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Defining cell populations with single-cell gene expression profiling: correlations and identification of astrocyte subpopulations.

Ståhlberg A, Andersson D, Aurelius J, Faiz M, Pekna M, Kubista M, Pekny M - Nucleic Acids Res. (2010)

Bottom Line: We show how subpopulations of cells can be identified at single-cell level using unsupervised algorithms and that gene correlations can be used to identify differences in activity of important transcriptional pathways.We identified two subpopulations of astrocytes with distinct gene expression profiles.One had an expression profile very similar to that of neurosphere cells, whereas the other showed characteristics of activated astrocytes in vivo.

View Article: PubMed Central - PubMed

Affiliation: Center for Brain Repair and Rehabilitation, Department of Clinical Neuroscience and Rehabilitation, Institute of Neuroscience and Physiology, Sahlgrenska Academy at University of Gothenburg, Medicinaregatan 9A, 413 90 Gothenburg, Sweden. anders.stahlberg@neuro.gu.se

ABSTRACT
Single-cell gene expression levels show substantial variations among cells in seemingly homogenous populations. Astrocytes perform many control and regulatory functions in the central nervous system. In contrast to neurons, we have limited knowledge about functional diversity of astrocytes and its molecular basis. To study astrocyte heterogeneity and stem/progenitor cell properties of astrocytes, we used single-cell gene expression profiling in primary mouse astrocytes and dissociated mouse neurosphere cells. The transcript number variability for astrocytes showed lognormal features and revealed that cells in primary cultures to a large extent co-express markers of astrocytes and neural stem/progenitor cells. We show how subpopulations of cells can be identified at single-cell level using unsupervised algorithms and that gene correlations can be used to identify differences in activity of important transcriptional pathways. We identified two subpopulations of astrocytes with distinct gene expression profiles. One had an expression profile very similar to that of neurosphere cells, whereas the other showed characteristics of activated astrocytes in vivo.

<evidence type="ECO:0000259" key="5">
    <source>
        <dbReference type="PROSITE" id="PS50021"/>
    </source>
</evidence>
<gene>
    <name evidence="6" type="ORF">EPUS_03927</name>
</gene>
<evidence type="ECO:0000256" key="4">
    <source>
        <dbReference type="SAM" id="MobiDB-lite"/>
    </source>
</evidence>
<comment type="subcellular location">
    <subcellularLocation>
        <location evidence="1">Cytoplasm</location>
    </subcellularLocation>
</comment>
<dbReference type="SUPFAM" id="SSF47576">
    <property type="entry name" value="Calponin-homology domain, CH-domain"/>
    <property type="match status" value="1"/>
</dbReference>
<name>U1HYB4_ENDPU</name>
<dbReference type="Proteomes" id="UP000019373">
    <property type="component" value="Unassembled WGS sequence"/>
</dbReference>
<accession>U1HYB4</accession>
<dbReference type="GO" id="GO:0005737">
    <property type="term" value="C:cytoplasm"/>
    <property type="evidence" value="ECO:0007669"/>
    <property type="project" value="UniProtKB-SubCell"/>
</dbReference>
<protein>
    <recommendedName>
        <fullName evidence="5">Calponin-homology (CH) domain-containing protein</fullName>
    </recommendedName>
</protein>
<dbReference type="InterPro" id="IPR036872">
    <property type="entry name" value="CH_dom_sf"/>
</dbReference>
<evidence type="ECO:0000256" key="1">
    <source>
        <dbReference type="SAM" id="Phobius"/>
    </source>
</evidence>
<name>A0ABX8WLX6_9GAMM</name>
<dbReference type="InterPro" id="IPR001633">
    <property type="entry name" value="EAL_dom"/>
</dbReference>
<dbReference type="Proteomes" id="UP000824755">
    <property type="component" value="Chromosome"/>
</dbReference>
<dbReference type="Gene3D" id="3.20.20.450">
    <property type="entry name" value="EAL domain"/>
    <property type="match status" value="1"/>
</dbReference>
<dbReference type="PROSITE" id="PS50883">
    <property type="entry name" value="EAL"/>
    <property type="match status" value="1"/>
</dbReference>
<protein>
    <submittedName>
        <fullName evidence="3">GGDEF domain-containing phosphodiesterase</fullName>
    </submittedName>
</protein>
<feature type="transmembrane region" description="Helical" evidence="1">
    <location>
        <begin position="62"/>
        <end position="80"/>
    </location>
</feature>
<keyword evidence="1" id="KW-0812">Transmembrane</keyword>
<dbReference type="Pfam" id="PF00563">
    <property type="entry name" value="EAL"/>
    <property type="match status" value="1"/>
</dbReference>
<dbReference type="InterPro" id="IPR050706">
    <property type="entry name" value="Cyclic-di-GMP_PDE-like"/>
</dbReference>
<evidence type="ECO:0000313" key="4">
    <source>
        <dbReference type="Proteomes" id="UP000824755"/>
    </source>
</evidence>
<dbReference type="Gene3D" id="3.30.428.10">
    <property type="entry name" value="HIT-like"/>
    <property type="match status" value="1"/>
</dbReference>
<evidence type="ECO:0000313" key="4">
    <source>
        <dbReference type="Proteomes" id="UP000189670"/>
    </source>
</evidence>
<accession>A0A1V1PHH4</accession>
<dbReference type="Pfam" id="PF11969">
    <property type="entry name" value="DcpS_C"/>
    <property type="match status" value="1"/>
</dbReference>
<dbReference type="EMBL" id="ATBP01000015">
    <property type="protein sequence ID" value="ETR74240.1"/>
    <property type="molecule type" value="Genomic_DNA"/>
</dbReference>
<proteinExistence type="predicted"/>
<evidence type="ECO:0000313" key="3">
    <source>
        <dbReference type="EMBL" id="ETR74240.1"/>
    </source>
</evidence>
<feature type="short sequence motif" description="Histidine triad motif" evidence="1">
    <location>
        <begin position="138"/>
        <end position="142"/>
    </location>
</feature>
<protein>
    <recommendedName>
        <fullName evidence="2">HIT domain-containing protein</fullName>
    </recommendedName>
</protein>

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Astrocyte subpopulations show distinct gene expression profiles. (A) Clustering of astrocyte subpopulations using Kohonen SOMs. Expression levels of all genes were autoscaled. Each dot represents one cell. (B) Principal component analysis confirmed the existence of two subpopulations with coloring according to the Kohonen SOMs classification. (C) Histograms of gene expression profiles (log10 scale) of the two astrocyte subpopulations. Descriptive statistics for the two astrocyte populations are shown in Table 3. PC, principal component.
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Figure 4: Astrocyte subpopulations show distinct gene expression profiles. (A) Clustering of astrocyte subpopulations using Kohonen SOMs. Expression levels of all genes were autoscaled. Each dot represents one cell. (B) Principal component analysis confirmed the existence of two subpopulations with coloring according to the Kohonen SOMs classification. (C) Histograms of gene expression profiles (log10 scale) of the two astrocyte subpopulations. Descriptive statistics for the two astrocyte populations are shown in Table 3. PC, principal component.

Mentions: To identify possible subpopulations of cells based on their expression profile, we applied Kohonen SOMs (Figure 4A). SOM is an unsupervised learning algorithm that divides the cells into a given number of groups based on their characteristics. SOM uses random numbers to initiate and perform the classification. As a consequence reiterated SOM analysis may generate different classifications. If the same SOM is repeatedly produced, it evidences robust classification. The classification depends on gene expression levels. Highly expressed genes have greater influence than lowly expressed genes. This effect can be removed by subtracting the average of the expression level of each gene and dividing it by its standard deviation, i.e. performing autoscaling (24).Figure 4.